- Cash Money has not paid the $200K quarterly or kept the $1 million expense account agreed to in the 2008 and April, 2009 agreements.
- Cash Money has NEVER provided Young Money with accounting of how much money Drake has made (and therefore the amount Wayne is owed under his 49% share). And yes, according the lawsuit, that's never, as in never ever, as in "has failed to provide a single accounting in respect to the exploitation of Drake's recordings." That's crazy talk.
- Under the terms of the 2003 Young Money/Cash Money joint venture, Cash Money was required to get approval from Young Money for any marketing expenses over 300K. They routinely failed to get that approval, spending millions in marketing expenses. Simply put, Cash Money allegedly spent millions marketing Young Money artists and projects without Young Money's approval, even though Young Money would owe 49% of those expenses under the terms of the 2003 deal.
- Cash Money has allegedly registered the copyright for Young Money music solely under the Cash Money name, instead of splitting the copyright between Young Money and Cash Money.
- Cash Money has allegedly routinely refused to sign artists Lil Wayne wanted to sign.
- Cash Money has allegedly failed to pay those involved in making Young Money albums, opening up Young Money to numerous lawsuits. No shit.
- In terms of Wayne's solo deal with Cash Money (so not Young Money), Cash Money allegedly refuses to show him accounting statements regarding money he's potentially owed.
- December, 2014: Lil Wayne turned in a completed version of Carter V. Cash Money allegedly refused to pay him the $2 million album completion advance, and had only so far paid him $2 million of the $8 million recording advance owed to Wayne under the terms of the 2009 agreement.
What Lil Wayne Is Asking For:
- A total of $51 million. That $51 million is the sum total of several parts: advances owed, money owed Wayne for his solo music, money owed Wayne for Young Money music, etc.
- Because Cash Money has so thoroughly failed to follow the terms of the original 1998 deal, Wayne's solo deal with Cash Money should be considered finished moving forward.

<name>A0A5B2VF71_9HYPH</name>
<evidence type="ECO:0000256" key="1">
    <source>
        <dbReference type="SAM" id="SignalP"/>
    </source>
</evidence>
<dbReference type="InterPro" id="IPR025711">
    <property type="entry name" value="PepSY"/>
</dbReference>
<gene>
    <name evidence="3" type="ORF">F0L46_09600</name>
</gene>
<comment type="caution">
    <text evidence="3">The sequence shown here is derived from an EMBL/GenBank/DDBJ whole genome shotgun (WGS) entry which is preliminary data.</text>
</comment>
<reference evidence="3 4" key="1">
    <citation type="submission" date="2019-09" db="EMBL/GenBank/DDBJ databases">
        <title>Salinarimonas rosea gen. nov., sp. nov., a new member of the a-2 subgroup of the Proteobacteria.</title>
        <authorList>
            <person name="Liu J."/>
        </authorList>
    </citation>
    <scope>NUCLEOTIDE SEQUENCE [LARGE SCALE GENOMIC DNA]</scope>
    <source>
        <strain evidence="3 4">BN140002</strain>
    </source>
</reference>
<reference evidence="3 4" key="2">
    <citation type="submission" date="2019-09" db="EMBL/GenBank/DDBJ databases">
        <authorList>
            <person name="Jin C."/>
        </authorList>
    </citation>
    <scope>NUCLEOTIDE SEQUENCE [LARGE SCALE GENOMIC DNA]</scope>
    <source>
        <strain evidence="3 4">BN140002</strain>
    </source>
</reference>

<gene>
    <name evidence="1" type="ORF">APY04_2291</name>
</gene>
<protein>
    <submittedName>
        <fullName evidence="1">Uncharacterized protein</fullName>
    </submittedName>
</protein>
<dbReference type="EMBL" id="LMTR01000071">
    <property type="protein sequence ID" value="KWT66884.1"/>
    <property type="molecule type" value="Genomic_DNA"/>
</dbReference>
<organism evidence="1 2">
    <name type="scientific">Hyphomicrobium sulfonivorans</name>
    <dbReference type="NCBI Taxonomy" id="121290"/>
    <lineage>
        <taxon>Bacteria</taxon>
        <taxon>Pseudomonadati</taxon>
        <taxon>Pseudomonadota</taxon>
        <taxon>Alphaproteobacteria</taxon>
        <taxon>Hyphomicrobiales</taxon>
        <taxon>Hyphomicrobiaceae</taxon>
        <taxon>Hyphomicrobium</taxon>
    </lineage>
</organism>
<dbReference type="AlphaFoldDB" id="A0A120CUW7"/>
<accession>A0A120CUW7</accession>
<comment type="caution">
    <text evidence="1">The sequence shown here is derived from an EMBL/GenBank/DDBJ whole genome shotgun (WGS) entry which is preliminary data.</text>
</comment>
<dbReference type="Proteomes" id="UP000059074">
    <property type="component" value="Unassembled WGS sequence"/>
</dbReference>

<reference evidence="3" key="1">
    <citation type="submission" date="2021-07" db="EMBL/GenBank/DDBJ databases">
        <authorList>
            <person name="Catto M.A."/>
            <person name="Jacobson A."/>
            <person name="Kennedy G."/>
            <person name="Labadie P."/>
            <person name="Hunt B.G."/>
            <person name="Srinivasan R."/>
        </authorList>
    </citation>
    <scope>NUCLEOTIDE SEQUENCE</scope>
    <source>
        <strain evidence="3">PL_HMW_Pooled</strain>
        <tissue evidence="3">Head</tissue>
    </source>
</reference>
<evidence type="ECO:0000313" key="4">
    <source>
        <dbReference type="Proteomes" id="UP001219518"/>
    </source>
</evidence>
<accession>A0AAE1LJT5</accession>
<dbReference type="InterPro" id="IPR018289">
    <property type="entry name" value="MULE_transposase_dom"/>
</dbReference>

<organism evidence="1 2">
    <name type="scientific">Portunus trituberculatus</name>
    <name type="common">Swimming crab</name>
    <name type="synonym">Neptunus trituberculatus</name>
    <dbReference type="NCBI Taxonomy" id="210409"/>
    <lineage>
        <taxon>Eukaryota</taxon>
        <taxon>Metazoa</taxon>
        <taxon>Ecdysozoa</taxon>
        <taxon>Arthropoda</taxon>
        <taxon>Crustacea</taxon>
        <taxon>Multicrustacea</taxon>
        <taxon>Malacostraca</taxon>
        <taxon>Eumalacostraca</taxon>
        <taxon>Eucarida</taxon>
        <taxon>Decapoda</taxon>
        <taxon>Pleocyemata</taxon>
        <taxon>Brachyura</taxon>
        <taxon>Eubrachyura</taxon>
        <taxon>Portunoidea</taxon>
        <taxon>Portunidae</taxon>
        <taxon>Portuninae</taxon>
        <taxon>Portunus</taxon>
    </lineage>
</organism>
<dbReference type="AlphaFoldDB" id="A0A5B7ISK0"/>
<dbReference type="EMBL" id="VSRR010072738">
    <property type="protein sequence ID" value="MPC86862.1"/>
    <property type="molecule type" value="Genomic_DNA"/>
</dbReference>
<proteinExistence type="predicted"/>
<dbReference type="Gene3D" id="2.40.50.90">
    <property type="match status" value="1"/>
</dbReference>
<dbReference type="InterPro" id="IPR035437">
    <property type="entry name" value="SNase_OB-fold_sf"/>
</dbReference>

- Because Cash Money has so thoroughly failed to follow the terms of the 2003 joint venture deal, Young Money's relationship to Cash Money should be finished moving forward.
- Lil Wayne should have all proper copyrights restored to himself and Young Money, and should be paid adaquately moving forward for music recorded under the original deals.
I'll let you take some time to collect your thoughts, sweet baby Jesus knows I can barely follow all of it and I've been reading it closely for the better part of a day.
I have to say, even though I've heard more stories than I can possibly count about how shady Cash Money has been in its dealings, it's surprising to read about how thoroughly corrupt they (allegedly) were. It's one thing for a label to skim some money off the top and short an artist a few dollars, it's another to completely refuse to show them accounting statements AT ALL for years on end. And the business about (allegedly) not even registering the copyright correctly? That's some next level shadiness.
Given all that, it's not even remotely surprising that the Wayne/Cash Money empire has fallen apart, it's really only surprising that it lasted this long. In fact, it turns out that Wayne was never really royalty in the Cash Money empire at all; he's had to sue to even get his clothes back.
So enjoy it while it lasts Young Thug, but history says things will not end well for you.
[Nathan S. is the managing editor of The DJBooth and a hip-hop writer. He also occasionally talks in podcast form and appears on RevoltTV. His beard is awesome. This is his Twitter.]